Clara Buckley, whose son Orville Blackwood died in August 1991, said parts of the report she had been allowed to see were misleading.
Last night, she accused the Special Hospitals Service Authority, which runs Broadmoor, of exaggerating the problems posed by her son in order to provide an excuse for his death.
In April, an inquest jury returned a verdict of accidental death on Mr Blackwood, a schizophrenic who had been admitted to Broadmoor in 1987 after trying to rob a post office with a toy gun. The jury was told he was forcibly injected with 150mg of the drugs Sparine and Modecate after he hit a doctor. He died of heart failure.
Mr Blackwood was the third black man to die in similar circumstances at Broadmoor, prompting the authority to launch an investigation. The report, due out tomorrow, is expected to consider the use of drugs and solitary confinement at all special hospitals.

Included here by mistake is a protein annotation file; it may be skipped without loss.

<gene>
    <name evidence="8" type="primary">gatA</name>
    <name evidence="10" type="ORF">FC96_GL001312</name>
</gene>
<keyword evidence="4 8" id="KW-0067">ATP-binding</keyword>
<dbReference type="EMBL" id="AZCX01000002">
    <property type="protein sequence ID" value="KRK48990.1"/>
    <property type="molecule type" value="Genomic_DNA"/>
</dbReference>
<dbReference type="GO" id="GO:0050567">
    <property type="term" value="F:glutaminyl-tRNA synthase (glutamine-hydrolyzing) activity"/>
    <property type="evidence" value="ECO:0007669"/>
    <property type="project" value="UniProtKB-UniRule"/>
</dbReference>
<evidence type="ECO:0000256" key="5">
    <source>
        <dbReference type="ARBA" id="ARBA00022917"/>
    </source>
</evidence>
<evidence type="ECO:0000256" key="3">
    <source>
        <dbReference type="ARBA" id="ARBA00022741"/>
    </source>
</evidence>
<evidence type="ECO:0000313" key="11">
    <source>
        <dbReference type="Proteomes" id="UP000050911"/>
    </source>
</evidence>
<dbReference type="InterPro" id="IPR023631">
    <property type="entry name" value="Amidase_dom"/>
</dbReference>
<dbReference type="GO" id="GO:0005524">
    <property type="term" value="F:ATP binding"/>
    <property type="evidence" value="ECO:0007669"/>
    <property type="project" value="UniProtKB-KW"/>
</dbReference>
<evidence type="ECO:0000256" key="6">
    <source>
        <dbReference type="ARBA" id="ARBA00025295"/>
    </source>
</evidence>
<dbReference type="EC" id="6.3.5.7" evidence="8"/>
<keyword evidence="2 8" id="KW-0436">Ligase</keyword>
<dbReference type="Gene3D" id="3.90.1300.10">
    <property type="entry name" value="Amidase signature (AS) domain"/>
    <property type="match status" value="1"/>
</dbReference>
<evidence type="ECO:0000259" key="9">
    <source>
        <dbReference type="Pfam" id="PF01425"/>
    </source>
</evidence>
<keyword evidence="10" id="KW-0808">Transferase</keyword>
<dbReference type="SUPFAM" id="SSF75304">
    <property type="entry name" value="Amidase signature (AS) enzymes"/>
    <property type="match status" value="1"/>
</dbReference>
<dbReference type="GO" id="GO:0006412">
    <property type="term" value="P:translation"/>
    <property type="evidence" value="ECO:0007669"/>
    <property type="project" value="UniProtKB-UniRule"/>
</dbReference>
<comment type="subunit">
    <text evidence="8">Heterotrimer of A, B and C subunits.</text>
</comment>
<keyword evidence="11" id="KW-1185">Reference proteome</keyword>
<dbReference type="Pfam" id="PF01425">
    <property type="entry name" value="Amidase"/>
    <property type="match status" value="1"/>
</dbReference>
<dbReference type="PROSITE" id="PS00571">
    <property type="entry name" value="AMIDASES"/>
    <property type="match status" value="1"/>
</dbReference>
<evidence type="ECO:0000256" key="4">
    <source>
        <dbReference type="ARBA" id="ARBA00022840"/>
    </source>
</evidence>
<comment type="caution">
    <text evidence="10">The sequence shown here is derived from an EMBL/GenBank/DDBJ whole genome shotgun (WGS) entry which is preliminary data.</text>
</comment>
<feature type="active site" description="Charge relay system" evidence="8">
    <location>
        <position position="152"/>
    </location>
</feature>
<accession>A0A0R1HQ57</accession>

But Mrs Buckley has been shown parts of the report relating to her son's past, and she is deeply unhappy. She says it depicts his childhood as beset by arguments. 'But we had no more arguments than every family.'
He fell foul of authority on a number of occasions, but Mrs Buckley says many of the incidents have been sensationalised. For instance, in 1982, he was taken to hospital by four police officers in what the authority paints as a dramatic confrontation, she said. In fact, he went peacefully, she claimed.
If her son was 'restless, aggressive and disruptive', as the report suggests, it was only because Broadmoor staff did not know how to handle him.
Mrs Buckley, who lives in south London, persuaded the High Court to quash the verdict of a first inquest in October 1991 because the coroner refused to let the jury consider whether lack of care contributed to her son's death. However, she was unhappy that the second inquest came to the same conclusion as the first - that he died as the result of an accident.
The authority was unavailable for comment yesterday.Reuse content